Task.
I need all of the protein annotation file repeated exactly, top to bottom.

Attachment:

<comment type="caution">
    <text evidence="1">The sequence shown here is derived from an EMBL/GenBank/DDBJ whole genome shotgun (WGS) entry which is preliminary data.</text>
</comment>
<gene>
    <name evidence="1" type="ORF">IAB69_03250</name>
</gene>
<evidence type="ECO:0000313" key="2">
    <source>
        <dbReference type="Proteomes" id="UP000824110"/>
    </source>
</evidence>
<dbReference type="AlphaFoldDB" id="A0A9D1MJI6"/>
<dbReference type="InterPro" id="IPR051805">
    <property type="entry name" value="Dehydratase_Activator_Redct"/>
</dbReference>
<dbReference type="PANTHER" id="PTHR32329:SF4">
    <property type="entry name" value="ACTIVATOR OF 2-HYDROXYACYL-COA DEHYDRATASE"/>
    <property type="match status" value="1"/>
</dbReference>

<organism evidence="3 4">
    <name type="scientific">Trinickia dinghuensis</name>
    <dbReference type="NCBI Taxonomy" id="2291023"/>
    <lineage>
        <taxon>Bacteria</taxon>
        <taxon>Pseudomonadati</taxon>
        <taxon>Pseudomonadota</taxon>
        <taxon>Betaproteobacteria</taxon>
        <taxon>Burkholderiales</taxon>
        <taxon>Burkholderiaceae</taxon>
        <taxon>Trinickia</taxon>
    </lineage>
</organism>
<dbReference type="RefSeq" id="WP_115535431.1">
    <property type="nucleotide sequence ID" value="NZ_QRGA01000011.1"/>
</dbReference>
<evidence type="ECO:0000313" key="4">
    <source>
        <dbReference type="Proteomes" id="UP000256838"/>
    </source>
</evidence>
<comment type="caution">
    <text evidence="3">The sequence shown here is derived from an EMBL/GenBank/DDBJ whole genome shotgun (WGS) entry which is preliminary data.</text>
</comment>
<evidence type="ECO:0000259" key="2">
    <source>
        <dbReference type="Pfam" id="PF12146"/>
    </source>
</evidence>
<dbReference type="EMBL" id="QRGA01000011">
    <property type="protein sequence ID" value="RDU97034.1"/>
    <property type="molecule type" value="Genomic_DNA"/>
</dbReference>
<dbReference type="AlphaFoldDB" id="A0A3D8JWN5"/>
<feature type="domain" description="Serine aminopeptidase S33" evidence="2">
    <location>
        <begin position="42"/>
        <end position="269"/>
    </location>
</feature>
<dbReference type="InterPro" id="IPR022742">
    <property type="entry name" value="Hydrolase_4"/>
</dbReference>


<comment type="caution">
    <text evidence="1">The sequence shown here is derived from an EMBL/GenBank/DDBJ whole genome shotgun (WGS) entry which is preliminary data.</text>
</comment>
<gene>
    <name evidence="1" type="ORF">IAB69_03250</name>
</gene>
<evidence type="ECO:0000313" key="2">
    <source>
        <dbReference type="Proteomes" id="UP000824110"/>
    </source>
</evidence>
<dbReference type="AlphaFoldDB" id="A0A9D1MJI6"/>
<dbReference type="InterPro" id="IPR051805">
    <property type="entry name" value="Dehydratase_Activator_Redct"/>
</dbReference>
<dbReference type="PANTHER" id="PTHR32329:SF4">
    <property type="entry name" value="ACTIVATOR OF 2-HYDROXYACYL-COA DEHYDRATASE"/>
    <property type="match status" value="1"/>
</dbReference>

<organism evidence="3 4">
    <name type="scientific">Trinickia dinghuensis</name>
    <dbReference type="NCBI Taxonomy" id="2291023"/>
    <lineage>
        <taxon>Bacteria</taxon>
        <taxon>Pseudomonadati</taxon>
        <taxon>Pseudomonadota</taxon>
        <taxon>Betaproteobacteria</taxon>
        <taxon>Burkholderiales</taxon>
        <taxon>Burkholderiaceae</taxon>
        <taxon>Trinickia</taxon>
    </lineage>
</organism>
<dbReference type="RefSeq" id="WP_115535431.1">
    <property type="nucleotide sequence ID" value="NZ_QRGA01000011.1"/>
</dbReference>
<evidence type="ECO:0000313" key="4">
    <source>
        <dbReference type="Proteomes" id="UP000256838"/>
    </source>
</evidence>
<comment type="caution">
    <text evidence="3">The sequence shown here is derived from an EMBL/GenBank/DDBJ whole genome shotgun (WGS) entry which is preliminary data.</text>
</comment>
<evidence type="ECO:0000259" key="2">
    <source>
        <dbReference type="Pfam" id="PF12146"/>
    </source>
</evidence>
<dbReference type="EMBL" id="QRGA01000011">
    <property type="protein sequence ID" value="RDU97034.1"/>
    <property type="molecule type" value="Genomic_DNA"/>
</dbReference>
<dbReference type="AlphaFoldDB" id="A0A3D8JWN5"/>
<feature type="domain" description="Serine aminopeptidase S33" evidence="2">
    <location>
        <begin position="42"/>
        <end position="269"/>
    </location>
</feature>
<dbReference type="InterPro" id="IPR022742">
    <property type="entry name" value="Hydrolase_4"/>
</dbReference>